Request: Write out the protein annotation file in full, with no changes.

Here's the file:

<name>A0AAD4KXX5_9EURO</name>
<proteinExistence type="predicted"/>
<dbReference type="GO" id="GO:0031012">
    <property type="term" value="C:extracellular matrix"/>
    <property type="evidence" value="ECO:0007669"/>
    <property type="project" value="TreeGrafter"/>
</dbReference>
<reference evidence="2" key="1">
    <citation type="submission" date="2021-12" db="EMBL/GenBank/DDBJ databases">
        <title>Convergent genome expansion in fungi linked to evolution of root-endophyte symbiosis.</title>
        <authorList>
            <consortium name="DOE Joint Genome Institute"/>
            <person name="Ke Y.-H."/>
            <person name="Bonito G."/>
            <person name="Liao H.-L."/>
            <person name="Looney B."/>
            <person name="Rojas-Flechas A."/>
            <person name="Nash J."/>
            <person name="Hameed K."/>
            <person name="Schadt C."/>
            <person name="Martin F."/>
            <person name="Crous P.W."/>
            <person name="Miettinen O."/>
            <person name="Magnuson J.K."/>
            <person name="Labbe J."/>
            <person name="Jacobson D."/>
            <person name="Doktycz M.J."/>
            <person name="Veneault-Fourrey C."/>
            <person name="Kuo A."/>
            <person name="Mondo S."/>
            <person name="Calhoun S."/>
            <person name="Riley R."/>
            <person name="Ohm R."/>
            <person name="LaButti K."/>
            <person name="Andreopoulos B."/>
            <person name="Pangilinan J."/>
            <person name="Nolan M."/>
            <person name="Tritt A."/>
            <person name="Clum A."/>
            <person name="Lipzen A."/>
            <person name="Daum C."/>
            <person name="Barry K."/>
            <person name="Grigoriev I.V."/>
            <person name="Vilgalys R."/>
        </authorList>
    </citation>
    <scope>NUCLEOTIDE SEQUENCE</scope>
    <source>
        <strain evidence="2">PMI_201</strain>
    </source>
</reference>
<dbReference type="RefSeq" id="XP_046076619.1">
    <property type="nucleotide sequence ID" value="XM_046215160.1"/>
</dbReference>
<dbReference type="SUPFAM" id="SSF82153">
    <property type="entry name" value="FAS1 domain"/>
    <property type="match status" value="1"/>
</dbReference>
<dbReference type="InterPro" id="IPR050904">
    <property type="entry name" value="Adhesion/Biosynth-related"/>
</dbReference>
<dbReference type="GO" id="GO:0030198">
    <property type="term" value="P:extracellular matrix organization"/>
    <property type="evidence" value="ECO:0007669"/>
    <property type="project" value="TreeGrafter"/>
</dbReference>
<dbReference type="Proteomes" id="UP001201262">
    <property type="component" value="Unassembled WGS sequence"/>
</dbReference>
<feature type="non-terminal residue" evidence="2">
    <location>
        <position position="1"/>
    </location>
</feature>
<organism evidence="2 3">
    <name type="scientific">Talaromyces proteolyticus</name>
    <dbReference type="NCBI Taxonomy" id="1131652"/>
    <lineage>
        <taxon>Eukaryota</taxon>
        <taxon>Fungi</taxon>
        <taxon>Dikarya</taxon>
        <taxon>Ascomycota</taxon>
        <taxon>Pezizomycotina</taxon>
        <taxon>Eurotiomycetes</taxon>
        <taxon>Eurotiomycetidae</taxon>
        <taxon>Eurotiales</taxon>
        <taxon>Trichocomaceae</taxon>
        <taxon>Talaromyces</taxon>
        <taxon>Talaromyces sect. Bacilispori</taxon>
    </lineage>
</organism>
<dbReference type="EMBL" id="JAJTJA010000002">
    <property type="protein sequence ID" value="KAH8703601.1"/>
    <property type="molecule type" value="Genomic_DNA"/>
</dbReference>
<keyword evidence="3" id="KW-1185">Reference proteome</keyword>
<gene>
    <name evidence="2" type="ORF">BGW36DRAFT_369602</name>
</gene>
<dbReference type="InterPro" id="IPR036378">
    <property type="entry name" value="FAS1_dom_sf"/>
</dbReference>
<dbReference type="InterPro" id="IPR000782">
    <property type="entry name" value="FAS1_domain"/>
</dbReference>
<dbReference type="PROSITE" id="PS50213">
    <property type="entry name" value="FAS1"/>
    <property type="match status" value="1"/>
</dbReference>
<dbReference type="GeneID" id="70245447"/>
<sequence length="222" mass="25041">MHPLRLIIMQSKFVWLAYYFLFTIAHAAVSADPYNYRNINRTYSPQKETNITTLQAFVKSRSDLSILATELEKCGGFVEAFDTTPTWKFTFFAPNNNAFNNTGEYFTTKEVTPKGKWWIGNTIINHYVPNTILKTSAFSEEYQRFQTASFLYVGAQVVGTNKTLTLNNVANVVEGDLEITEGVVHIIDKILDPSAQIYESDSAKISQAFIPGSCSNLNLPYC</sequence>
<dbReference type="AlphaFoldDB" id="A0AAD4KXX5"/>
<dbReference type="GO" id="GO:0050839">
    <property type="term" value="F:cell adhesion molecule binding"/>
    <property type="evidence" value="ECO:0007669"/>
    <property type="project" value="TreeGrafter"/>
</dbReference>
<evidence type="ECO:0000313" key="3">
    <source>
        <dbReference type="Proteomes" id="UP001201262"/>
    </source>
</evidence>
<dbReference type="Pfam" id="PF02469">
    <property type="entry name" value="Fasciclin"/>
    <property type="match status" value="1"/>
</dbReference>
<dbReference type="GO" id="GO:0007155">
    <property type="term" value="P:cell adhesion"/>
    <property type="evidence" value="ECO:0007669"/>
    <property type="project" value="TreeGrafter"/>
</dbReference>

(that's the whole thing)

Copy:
<name>A0AAD4KXX5_9EURO</name>
<proteinExistence type="predicted"/>
<dbReference type="GO" id="GO:0031012">
    <property type="term" value="C:extracellular matrix"/>
    <property type="evidence" value="ECO:0007669"/>
    <property type="project" value="TreeGrafter"/>
</dbReference>
<reference evidence="2" key="1">
    <citation type="submission" date="2021-12" db="EMBL/GenBank/DDBJ databases">
        <title>Convergent genome expansion in fungi linked to evolution of root-endophyte symbiosis.</title>
        <authorList>
            <consortium name="DOE Joint Genome Institute"/>
            <person name="Ke Y.-H."/>
            <person name="Bonito G."/>
            <person name="Liao H.-L."/>
            <person name="Looney B."/>
            <person name="Rojas-Flechas A."/>
            <person name="Nash J."/>
            <person name="Hameed K."/>
            <person name="Schadt C."/>
            <person name="Martin F."/>
            <person name="Crous P.W."/>
            <person name="Miettinen O."/>
            <person name="Magnuson J.K."/>
            <person name="Labbe J."/>
            <person name="Jacobson D."/>
            <person name="Doktycz M.J."/>
            <person name="Veneault-Fourrey C."/>
            <person name="Kuo A."/>
            <person name="Mondo S."/>
            <person name="Calhoun S."/>
            <person name="Riley R."/>
            <person name="Ohm R."/>
            <person name="LaButti K."/>
            <person name="Andreopoulos B."/>
            <person name="Pangilinan J."/>
            <person name="Nolan M."/>
            <person name="Tritt A."/>
            <person name="Clum A."/>
            <person name="Lipzen A."/>
            <person name="Daum C."/>
            <person name="Barry K."/>
            <person name="Grigoriev I.V."/>
            <person name="Vilgalys R."/>
        </authorList>
    </citation>
    <scope>NUCLEOTIDE SEQUENCE</scope>
    <source>
        <strain evidence="2">PMI_201</strain>
    </source>
</reference>
<dbReference type="RefSeq" id="XP_046076619.1">
    <property type="nucleotide sequence ID" value="XM_046215160.1"/>
</dbReference>
<dbReference type="SUPFAM" id="SSF82153">
    <property type="entry name" value="FAS1 domain"/>
    <property type="match status" value="1"/>
</dbReference>
<dbReference type="InterPro" id="IPR050904">
    <property type="entry name" value="Adhesion/Biosynth-related"/>
</dbReference>
<dbReference type="GO" id="GO:0030198">
    <property type="term" value="P:extracellular matrix organization"/>
    <property type="evidence" value="ECO:0007669"/>
    <property type="project" value="TreeGrafter"/>
</dbReference>
<dbReference type="Proteomes" id="UP001201262">
    <property type="component" value="Unassembled WGS sequence"/>
</dbReference>
<feature type="non-terminal residue" evidence="2">
    <location>
        <position position="1"/>
    </location>
</feature>
<organism evidence="2 3">
    <name type="scientific">Talaromyces proteolyticus</name>
    <dbReference type="NCBI Taxonomy" id="1131652"/>
    <lineage>
        <taxon>Eukaryota</taxon>
        <taxon>Fungi</taxon>
        <taxon>Dikarya</taxon>
        <taxon>Ascomycota</taxon>
        <taxon>Pezizomycotina</taxon>
        <taxon>Eurotiomycetes</taxon>
        <taxon>Eurotiomycetidae</taxon>
        <taxon>Eurotiales</taxon>
        <taxon>Trichocomaceae</taxon>
        <taxon>Talaromyces</taxon>
        <taxon>Talaromyces sect. Bacilispori</taxon>
    </lineage>
</organism>
<dbReference type="EMBL" id="JAJTJA010000002">
    <property type="protein sequence ID" value="KAH8703601.1"/>
    <property type="molecule type" value="Genomic_DNA"/>
</dbReference>
<keyword evidence="3" id="KW-1185">Reference proteome</keyword>
<gene>
    <name evidence="2" type="ORF">BGW36DRAFT_369602</name>
</gene>
<dbReference type="InterPro" id="IPR036378">
    <property type="entry name" value="FAS1_dom_sf"/>
</dbReference>
<dbReference type="InterPro" id="IPR000782">
    <property type="entry name" value="FAS1_domain"/>
</dbReference>
<dbReference type="PROSITE" id="PS50213">
    <property type="entry name" value="FAS1"/>
    <property type="match status" value="1"/>
</dbReference>
<dbReference type="GeneID" id="70245447"/>
<sequence length="222" mass="25041">MHPLRLIIMQSKFVWLAYYFLFTIAHAAVSADPYNYRNINRTYSPQKETNITTLQAFVKSRSDLSILATELEKCGGFVEAFDTTPTWKFTFFAPNNNAFNNTGEYFTTKEVTPKGKWWIGNTIINHYVPNTILKTSAFSEEYQRFQTASFLYVGAQVVGTNKTLTLNNVANVVEGDLEITEGVVHIIDKILDPSAQIYESDSAKISQAFIPGSCSNLNLPYC</sequence>
<dbReference type="AlphaFoldDB" id="A0AAD4KXX5"/>
<dbReference type="GO" id="GO:0050839">
    <property type="term" value="F:cell adhesion molecule binding"/>
    <property type="evidence" value="ECO:0007669"/>
    <property type="project" value="TreeGrafter"/>
</dbReference>
<evidence type="ECO:0000313" key="3">
    <source>
        <dbReference type="Proteomes" id="UP001201262"/>
    </source>
</evidence>
<dbReference type="Pfam" id="PF02469">
    <property type="entry name" value="Fasciclin"/>
    <property type="match status" value="1"/>
</dbReference>
<dbReference type="GO" id="GO:0007155">
    <property type="term" value="P:cell adhesion"/>
    <property type="evidence" value="ECO:0007669"/>
    <property type="project" value="TreeGrafter"/>
</dbReference>